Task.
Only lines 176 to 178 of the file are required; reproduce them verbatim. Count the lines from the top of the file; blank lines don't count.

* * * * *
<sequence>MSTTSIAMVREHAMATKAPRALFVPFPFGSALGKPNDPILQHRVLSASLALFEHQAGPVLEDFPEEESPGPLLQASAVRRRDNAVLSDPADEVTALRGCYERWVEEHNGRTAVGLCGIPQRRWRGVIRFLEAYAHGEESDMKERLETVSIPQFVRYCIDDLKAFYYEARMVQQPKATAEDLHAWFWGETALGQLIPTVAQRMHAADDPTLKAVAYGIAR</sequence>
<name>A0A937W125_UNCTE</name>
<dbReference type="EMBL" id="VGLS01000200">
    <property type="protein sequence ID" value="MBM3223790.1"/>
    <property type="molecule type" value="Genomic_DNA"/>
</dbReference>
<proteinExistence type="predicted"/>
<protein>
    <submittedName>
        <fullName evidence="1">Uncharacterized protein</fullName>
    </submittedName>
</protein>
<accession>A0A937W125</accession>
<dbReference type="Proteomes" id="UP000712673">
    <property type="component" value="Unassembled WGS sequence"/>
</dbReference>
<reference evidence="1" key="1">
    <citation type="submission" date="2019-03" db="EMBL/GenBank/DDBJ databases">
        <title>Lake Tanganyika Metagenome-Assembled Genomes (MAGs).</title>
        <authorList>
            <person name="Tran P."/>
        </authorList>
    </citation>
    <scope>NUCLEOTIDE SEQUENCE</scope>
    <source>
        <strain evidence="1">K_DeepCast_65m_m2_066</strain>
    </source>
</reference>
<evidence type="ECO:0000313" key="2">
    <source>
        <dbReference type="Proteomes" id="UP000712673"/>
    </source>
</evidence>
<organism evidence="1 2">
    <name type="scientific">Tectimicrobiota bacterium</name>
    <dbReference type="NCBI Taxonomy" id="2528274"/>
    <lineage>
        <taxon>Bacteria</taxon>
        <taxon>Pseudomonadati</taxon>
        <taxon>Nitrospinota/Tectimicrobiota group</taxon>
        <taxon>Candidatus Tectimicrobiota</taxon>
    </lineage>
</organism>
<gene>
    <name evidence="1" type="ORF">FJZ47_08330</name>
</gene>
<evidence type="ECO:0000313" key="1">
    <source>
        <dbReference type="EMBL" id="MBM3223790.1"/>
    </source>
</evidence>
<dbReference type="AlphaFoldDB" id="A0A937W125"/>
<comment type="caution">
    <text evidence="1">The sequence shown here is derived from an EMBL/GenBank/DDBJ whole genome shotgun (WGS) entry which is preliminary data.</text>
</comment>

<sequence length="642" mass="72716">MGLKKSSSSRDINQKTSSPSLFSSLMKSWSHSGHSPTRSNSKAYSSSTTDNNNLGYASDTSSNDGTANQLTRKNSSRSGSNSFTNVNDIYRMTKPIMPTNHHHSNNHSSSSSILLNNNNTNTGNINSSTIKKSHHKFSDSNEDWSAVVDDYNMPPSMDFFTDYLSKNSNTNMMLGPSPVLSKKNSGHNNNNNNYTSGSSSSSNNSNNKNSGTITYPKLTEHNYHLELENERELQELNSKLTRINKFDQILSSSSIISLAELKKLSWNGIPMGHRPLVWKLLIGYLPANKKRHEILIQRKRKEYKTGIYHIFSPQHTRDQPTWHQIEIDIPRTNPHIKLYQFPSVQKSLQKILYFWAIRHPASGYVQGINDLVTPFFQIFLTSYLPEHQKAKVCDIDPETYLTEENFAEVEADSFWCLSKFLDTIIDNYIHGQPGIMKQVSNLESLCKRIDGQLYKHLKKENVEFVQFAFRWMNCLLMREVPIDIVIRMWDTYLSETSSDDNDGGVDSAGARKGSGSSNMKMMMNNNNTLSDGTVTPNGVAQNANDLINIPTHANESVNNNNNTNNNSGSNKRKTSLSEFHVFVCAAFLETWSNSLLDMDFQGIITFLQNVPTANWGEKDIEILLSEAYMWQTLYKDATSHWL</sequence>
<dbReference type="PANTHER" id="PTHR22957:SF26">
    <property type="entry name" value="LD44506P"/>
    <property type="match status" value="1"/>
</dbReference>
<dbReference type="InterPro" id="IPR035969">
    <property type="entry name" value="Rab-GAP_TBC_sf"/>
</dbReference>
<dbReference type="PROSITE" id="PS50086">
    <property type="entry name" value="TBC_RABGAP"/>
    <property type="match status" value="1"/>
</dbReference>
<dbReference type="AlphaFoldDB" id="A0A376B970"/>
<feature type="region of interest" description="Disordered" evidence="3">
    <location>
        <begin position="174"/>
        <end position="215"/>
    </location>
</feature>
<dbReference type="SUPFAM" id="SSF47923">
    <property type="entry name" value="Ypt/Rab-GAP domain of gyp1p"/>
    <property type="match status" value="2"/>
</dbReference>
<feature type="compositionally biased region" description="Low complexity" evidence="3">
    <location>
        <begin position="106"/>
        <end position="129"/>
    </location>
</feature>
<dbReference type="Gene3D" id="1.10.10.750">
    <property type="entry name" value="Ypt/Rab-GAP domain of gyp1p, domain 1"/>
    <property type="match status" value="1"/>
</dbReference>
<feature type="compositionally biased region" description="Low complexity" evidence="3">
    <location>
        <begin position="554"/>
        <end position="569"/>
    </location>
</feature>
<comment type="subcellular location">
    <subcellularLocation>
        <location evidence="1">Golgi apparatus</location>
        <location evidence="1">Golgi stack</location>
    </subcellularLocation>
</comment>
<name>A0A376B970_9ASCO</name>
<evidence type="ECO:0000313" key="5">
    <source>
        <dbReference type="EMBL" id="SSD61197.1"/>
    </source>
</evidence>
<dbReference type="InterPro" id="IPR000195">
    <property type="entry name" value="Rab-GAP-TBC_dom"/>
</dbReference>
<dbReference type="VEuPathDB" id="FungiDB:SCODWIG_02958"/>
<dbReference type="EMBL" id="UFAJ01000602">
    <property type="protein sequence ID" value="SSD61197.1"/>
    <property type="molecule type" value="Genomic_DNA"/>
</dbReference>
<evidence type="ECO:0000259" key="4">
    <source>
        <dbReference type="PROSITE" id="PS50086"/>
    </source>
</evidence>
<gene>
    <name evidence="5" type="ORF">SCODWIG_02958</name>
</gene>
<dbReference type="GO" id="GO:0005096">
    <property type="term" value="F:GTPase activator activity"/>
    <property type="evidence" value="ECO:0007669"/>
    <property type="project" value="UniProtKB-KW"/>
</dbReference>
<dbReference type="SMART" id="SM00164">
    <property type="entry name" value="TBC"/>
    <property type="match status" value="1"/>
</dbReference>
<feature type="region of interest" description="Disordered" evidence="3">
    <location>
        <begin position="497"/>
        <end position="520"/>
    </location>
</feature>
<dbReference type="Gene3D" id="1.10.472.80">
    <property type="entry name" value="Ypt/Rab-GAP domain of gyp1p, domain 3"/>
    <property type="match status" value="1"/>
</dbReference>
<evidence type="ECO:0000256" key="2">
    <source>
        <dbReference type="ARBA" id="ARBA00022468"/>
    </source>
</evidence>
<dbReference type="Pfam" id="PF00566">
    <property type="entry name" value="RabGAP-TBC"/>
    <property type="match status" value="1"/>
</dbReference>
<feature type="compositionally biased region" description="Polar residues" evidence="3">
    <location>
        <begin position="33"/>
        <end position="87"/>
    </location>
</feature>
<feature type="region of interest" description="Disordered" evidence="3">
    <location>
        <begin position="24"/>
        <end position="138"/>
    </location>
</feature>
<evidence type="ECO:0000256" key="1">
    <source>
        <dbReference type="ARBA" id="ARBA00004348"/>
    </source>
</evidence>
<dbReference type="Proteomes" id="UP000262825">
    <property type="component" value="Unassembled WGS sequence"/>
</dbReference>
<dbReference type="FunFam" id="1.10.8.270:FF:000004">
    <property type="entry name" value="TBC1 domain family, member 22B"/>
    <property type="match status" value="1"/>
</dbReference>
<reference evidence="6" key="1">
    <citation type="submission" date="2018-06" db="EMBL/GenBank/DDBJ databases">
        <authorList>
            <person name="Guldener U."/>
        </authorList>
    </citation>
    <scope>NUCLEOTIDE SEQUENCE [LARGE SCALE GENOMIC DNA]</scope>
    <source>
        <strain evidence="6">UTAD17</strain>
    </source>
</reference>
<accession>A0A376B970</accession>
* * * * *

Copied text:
    <citation type="submission" date="2018-06" db="EMBL/GenBank/DDBJ databases">
        <authorList>
            <person name="Guldener U."/>